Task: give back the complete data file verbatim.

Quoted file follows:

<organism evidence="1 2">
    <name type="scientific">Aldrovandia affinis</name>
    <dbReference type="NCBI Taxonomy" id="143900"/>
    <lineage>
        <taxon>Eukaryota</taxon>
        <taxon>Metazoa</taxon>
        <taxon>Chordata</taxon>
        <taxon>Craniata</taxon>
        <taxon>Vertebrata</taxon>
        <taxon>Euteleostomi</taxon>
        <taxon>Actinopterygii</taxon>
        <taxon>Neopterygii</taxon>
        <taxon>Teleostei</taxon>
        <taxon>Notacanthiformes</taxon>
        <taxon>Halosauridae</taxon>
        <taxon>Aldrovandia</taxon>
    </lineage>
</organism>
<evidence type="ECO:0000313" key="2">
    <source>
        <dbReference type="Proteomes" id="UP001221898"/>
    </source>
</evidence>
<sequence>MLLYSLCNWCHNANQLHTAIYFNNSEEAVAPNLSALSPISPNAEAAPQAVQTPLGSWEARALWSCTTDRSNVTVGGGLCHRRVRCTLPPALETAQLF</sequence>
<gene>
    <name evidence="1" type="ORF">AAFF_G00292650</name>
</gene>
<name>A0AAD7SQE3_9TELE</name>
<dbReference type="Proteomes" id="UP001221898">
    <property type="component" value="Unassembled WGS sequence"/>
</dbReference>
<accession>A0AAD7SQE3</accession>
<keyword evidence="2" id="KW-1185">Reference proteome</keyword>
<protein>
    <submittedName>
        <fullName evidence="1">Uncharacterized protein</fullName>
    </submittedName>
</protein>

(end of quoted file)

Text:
<organism evidence="1 2">
    <name type="scientific">Aldrovandia affinis</name>
    <dbReference type="NCBI Taxonomy" id="143900"/>
    <lineage>
        <taxon>Eukaryota</taxon>
        <taxon>Metazoa</taxon>
        <taxon>Chordata</taxon>
        <taxon>Craniata</taxon>
        <taxon>Vertebrata</taxon>
        <taxon>Euteleostomi</taxon>
        <taxon>Actinopterygii</taxon>
        <taxon>Neopterygii</taxon>
        <taxon>Teleostei</taxon>
        <taxon>Notacanthiformes</taxon>
        <taxon>Halosauridae</taxon>
        <taxon>Aldrovandia</taxon>
    </lineage>
</organism>
<evidence type="ECO:0000313" key="2">
    <source>
        <dbReference type="Proteomes" id="UP001221898"/>
    </source>
</evidence>
<sequence>MLLYSLCNWCHNANQLHTAIYFNNSEEAVAPNLSALSPISPNAEAAPQAVQTPLGSWEARALWSCTTDRSNVTVGGGLCHRRVRCTLPPALETAQLF</sequence>
<gene>
    <name evidence="1" type="ORF">AAFF_G00292650</name>
</gene>
<name>A0AAD7SQE3_9TELE</name>
<dbReference type="Proteomes" id="UP001221898">
    <property type="component" value="Unassembled WGS sequence"/>
</dbReference>
<accession>A0AAD7SQE3</accession>
<keyword evidence="2" id="KW-1185">Reference proteome</keyword>
<protein>
    <submittedName>
        <fullName evidence="1">Uncharacterized protein</fullName>
    </submittedName>
</protein>